Colombia’s National Police chief on Thursday claimed to have “clear evidence” guerrillas were planning “acts of terrorism” during upcoming anti-government protests.
In a speech, General Jorge Luis Vargas said that information obtained from an alleged guerrilla computer provided “clear evidence” that the Urban War Front of guerrilla group ELN planned “to carry out acts of terrorism in various parts of the country on July 20 and in the following days.”
Vargas did not specify what evidence the police chief allegedly obtained or from the computer of which allegedly arrested ELN ringleader.
The police chief has been accused of crimes against humanity over the use of deadly violence to quell largely peaceful anti-government protests that kicked off in April.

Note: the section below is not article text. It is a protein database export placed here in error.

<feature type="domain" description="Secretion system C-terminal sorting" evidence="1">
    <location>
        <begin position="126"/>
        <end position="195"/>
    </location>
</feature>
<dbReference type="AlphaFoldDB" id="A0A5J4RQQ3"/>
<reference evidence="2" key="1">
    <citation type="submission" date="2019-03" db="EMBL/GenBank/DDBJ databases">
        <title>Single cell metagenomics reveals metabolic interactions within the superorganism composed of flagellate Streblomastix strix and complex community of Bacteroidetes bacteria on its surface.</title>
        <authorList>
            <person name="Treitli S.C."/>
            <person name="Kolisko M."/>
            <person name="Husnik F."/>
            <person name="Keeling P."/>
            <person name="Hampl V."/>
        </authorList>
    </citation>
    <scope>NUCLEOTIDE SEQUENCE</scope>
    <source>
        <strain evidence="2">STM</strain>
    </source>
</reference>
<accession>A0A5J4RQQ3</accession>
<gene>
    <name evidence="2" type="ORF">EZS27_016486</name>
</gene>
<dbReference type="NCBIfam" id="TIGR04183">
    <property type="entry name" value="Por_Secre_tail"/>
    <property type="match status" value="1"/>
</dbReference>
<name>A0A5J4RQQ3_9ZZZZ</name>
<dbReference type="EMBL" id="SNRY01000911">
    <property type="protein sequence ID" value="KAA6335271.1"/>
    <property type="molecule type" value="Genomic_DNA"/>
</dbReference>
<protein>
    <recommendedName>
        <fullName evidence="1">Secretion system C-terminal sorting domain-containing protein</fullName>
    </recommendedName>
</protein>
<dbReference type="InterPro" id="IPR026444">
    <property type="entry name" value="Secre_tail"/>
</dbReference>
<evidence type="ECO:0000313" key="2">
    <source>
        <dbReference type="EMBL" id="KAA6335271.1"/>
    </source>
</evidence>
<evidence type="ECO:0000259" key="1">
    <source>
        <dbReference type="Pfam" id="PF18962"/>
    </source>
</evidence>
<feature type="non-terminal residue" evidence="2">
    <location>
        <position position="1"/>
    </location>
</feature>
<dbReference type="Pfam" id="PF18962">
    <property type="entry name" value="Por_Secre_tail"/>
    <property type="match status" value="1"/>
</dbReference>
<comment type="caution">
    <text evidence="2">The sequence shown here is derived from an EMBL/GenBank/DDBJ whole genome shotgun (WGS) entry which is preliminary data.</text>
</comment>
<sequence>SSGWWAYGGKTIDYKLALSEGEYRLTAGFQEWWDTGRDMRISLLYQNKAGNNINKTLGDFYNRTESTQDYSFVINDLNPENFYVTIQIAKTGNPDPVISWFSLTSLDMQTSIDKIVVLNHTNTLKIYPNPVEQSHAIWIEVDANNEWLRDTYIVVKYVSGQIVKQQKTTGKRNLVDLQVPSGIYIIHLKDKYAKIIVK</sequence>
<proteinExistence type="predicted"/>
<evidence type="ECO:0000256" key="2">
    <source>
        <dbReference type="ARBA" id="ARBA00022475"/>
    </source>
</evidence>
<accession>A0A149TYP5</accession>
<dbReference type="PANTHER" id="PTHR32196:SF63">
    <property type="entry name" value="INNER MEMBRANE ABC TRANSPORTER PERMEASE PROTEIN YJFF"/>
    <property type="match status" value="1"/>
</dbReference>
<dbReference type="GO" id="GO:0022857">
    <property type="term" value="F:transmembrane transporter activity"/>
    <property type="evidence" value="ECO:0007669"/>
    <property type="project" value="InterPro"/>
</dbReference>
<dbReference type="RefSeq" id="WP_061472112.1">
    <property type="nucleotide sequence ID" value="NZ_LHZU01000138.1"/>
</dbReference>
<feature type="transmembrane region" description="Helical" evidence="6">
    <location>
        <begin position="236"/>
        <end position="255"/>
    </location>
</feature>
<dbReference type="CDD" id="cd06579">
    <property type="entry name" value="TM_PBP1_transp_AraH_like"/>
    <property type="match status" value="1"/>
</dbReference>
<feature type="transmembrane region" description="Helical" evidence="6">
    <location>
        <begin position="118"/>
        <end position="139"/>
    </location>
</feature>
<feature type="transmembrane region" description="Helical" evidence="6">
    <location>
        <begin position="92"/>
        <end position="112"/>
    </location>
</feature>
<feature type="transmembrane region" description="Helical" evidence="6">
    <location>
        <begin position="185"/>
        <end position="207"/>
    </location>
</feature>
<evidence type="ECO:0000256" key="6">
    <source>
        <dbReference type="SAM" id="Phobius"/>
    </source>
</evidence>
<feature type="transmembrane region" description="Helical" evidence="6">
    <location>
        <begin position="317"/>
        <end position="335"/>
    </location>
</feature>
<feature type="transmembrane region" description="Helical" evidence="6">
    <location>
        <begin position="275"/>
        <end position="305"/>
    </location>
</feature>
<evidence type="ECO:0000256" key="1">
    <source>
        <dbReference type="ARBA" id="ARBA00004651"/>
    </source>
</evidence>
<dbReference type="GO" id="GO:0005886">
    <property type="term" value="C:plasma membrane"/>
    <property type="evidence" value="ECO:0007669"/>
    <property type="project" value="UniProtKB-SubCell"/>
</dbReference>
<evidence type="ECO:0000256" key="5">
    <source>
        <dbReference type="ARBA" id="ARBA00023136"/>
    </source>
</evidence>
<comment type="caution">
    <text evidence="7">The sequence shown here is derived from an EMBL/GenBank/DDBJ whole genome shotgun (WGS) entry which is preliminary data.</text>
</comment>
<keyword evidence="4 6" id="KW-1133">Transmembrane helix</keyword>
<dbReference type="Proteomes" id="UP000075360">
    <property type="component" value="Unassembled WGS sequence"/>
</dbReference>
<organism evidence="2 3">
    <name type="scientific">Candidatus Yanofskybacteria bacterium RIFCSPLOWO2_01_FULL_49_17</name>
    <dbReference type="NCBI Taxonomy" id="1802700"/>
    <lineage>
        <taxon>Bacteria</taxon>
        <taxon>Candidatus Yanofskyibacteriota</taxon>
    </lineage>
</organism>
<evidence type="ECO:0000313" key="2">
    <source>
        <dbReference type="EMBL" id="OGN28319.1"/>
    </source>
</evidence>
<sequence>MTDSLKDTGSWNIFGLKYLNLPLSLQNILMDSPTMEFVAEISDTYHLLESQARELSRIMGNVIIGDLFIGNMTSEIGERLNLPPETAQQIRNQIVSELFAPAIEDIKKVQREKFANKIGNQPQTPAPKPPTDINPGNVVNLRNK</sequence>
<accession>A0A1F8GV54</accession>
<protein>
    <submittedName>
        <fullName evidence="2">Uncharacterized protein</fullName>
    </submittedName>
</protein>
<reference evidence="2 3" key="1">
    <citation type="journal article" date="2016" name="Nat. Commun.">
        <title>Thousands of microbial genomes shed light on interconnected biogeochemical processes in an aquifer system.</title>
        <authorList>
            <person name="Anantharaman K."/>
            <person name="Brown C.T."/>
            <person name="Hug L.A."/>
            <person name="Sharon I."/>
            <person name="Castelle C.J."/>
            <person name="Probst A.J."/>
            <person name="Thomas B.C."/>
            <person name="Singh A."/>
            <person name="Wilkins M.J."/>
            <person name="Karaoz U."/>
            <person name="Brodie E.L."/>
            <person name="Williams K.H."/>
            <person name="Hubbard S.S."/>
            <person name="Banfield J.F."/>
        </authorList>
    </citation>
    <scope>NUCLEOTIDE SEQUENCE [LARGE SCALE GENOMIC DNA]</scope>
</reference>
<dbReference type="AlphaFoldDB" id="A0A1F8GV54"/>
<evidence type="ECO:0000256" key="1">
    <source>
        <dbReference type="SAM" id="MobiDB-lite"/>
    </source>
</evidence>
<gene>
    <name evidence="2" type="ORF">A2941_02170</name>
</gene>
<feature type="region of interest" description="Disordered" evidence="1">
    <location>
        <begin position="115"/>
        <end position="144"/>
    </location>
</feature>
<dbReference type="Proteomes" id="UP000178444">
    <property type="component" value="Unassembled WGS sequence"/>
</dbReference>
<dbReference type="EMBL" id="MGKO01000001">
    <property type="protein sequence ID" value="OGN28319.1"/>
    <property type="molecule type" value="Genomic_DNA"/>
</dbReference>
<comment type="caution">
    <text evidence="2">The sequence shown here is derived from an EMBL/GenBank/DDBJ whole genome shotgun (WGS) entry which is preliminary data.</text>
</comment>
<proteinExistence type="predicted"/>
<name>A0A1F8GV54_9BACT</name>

The police chief echoed conspiracy theories coined by President Ivan Duque and Defense Minister Diego Molano since the beginning of the protests in April.
Like Vargas, the president and his defense minister never bothered to provide any evidence that would sustain their conspiracy theories.
Molano implied earlier this week that his accusations alone were enough to justify that “the security forces are carrying out intelligence operations” ahead of the protests.
Bogota police nervous about organized protest groups
Bogota’s police chief, General Eliecer Camacho, claimed that “First Line” groups have been carrying out target practice that would allow them to attack police.
Camacho additionally claimed that these groups have been extorting shopkeepers and public transport to ” finance themselves,” but also provided no evidence.
In response to police brutality, young people and even their mothers armed themselves with shields and formed so-called First Line groups to defend peaceful protesters against the police.
The groups have been praised for their bravery by protesters and have been receiving community contributions to organize street barbeques.
The “Judicial First Line,” a spontaneously formed collective of hundreds of attorneys, said Tuesday that they would accompany Tuesday’s protests in order to provide free legal aid.